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Discover Nature: Eastern Redbuds

 Clusters of tiny pink flowers adorn leafless, gray-brown branches of an Eastern redbud tree in spring.
Eastern redbud trees are in bloom this week in Missouri. Eastern redbud flowers are edible and can be fried, pickled, or eaten raw in salads. Watch for new blossoms this week as you get out and discover nature.

Discover nature this week with a walk outdoors, and keep an eye out for blooming Eastern redbud trees (Cercis canadensis).



Find these small, ornamental, Missouri-native trees in woodlands, glades, and along rocky streams and bluffs, as well as in urban landscape plantings. Young trees have smooth, reddish brown to gray bark which will develop long grooves and short, thin, blocky plates as the trees grow older.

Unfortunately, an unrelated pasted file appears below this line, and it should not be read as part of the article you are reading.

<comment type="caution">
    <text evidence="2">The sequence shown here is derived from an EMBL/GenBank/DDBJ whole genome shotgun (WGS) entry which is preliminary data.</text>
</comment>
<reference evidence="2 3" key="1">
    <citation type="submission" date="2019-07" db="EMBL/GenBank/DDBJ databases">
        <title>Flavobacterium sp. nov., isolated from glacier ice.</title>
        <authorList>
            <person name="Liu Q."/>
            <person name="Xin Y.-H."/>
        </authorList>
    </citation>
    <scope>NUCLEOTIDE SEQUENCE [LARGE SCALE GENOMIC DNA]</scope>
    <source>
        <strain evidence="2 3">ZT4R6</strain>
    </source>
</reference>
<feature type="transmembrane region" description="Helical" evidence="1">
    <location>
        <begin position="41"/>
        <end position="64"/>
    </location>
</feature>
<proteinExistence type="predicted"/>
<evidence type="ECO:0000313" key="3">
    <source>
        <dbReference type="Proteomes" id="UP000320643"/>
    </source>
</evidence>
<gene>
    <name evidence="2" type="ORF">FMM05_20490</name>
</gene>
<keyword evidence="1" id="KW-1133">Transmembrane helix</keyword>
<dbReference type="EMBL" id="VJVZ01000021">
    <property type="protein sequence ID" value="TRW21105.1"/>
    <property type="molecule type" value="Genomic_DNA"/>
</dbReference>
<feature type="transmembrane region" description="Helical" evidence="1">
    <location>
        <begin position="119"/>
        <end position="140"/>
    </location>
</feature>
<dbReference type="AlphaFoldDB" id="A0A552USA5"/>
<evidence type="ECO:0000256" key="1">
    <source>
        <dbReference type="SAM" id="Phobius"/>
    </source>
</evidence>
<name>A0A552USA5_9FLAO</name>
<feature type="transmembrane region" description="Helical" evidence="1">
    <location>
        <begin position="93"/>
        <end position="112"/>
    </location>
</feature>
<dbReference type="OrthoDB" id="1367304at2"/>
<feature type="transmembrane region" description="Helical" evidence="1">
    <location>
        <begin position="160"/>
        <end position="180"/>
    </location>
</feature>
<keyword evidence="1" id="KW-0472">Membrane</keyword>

Leaves are simple, alternate, and oval to heart shaped. But before leaves emerge, small, clustered, rose-purple flowers adorn the bare branches. 


The flowers are edible and can be fried, pickled or eaten raw. Bees also use the flowers as a nectar source. Several species of birds feed on redbud seeds, and white-tailed deer browse on the foliage.


Redbud blooms typically last from late march to early may, but this week is a great time to get out and see their first show of color this year. 


Learn more about Eastern redbuds and find places near you to find them in the wild with the Missouri Department of Conservation’s online field guide.


Discover Nature is sponsored by the Missouri Department of Conservation.

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